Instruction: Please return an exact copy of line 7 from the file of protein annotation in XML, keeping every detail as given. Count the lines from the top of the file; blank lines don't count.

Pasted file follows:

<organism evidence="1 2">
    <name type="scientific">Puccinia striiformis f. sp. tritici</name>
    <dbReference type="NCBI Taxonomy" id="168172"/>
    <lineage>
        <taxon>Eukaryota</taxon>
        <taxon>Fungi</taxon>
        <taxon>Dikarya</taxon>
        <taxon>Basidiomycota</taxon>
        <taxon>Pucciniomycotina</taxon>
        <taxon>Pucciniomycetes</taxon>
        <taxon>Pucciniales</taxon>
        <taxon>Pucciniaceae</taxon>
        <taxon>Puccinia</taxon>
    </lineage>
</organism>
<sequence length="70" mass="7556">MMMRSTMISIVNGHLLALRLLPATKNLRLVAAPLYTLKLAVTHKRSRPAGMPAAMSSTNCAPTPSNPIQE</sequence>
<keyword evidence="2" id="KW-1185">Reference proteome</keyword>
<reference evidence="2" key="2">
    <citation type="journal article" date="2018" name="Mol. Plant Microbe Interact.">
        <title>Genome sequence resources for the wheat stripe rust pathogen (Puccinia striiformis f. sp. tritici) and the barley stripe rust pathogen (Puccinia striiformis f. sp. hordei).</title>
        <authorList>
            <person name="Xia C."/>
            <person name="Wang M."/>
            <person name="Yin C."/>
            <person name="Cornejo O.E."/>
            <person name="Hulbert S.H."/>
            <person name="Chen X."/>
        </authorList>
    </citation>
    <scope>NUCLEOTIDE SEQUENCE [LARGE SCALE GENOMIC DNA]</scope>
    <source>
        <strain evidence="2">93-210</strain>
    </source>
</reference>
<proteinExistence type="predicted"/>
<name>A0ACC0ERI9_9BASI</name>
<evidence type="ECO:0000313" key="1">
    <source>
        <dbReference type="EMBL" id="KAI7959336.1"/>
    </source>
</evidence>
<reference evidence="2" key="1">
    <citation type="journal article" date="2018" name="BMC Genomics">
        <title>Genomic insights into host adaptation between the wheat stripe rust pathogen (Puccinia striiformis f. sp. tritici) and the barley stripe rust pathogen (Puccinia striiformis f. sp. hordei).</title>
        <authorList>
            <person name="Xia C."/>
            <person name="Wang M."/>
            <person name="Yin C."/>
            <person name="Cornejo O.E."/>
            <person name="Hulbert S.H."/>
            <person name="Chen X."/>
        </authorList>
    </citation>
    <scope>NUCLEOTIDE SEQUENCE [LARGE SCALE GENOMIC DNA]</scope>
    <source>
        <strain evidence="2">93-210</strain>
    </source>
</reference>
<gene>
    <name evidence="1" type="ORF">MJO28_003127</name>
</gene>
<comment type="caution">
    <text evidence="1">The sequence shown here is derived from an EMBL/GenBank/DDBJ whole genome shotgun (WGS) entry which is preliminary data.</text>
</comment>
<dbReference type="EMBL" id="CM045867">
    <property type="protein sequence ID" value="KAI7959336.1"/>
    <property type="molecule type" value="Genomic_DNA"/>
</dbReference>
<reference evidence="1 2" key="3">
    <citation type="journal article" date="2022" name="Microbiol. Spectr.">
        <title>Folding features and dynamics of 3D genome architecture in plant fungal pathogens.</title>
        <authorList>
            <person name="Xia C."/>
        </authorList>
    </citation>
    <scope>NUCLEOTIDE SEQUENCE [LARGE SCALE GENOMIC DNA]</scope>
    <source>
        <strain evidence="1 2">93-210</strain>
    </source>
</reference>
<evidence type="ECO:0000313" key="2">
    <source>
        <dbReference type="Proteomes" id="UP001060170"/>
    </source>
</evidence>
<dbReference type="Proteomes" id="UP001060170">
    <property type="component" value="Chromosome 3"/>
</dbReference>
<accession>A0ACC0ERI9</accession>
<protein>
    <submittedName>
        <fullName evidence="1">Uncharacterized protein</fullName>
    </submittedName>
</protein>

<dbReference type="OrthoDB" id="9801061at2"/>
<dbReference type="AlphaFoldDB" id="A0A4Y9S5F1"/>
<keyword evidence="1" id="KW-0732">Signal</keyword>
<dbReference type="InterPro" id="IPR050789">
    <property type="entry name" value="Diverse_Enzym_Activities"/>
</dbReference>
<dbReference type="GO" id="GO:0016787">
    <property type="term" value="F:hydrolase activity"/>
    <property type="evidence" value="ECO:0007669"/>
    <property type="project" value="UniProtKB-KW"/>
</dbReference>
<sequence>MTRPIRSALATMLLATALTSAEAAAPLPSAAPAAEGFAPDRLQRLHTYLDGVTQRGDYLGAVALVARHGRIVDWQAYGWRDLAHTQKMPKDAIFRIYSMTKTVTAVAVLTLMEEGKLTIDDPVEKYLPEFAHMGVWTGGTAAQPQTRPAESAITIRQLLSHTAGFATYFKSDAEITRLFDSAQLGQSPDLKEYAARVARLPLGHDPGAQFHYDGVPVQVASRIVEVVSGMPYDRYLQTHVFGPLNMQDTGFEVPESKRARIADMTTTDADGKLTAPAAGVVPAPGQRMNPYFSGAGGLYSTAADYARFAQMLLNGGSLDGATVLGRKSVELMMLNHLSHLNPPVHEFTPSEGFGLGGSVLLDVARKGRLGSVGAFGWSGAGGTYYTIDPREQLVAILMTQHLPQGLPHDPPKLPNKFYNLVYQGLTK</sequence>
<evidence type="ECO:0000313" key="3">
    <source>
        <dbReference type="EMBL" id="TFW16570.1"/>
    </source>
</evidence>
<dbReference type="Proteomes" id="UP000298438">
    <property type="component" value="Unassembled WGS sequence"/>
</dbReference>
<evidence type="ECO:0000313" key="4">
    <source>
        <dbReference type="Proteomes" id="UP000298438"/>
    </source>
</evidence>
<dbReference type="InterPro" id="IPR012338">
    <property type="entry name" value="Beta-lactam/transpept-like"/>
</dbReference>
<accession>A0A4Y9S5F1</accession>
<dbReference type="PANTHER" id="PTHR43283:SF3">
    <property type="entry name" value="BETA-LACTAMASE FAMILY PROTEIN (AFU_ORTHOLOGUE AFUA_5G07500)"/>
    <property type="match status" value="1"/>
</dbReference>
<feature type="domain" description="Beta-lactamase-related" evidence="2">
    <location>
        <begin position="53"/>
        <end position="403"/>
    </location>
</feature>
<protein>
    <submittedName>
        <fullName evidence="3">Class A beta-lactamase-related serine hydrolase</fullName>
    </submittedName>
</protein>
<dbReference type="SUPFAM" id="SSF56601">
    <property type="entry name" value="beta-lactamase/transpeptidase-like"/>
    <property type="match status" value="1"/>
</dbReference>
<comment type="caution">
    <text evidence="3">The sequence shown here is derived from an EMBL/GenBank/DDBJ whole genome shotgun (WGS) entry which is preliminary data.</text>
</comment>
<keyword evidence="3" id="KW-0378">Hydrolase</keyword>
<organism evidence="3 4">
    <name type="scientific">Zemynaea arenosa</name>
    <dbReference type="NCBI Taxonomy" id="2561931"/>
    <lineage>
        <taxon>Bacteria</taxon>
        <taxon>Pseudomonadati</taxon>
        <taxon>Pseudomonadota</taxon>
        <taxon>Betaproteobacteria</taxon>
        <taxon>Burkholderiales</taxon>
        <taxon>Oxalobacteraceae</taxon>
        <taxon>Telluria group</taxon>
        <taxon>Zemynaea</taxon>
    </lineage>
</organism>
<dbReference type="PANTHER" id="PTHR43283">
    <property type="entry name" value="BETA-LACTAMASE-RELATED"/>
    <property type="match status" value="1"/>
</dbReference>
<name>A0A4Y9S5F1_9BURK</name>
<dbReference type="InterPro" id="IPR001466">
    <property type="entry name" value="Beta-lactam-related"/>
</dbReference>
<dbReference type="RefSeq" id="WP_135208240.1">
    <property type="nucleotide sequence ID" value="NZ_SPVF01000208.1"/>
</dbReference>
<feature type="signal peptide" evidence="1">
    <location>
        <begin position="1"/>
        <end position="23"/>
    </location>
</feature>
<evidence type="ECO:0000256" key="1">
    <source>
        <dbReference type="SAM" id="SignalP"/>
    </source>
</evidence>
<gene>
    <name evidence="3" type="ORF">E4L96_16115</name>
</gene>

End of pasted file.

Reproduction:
        <taxon>Dikarya</taxon>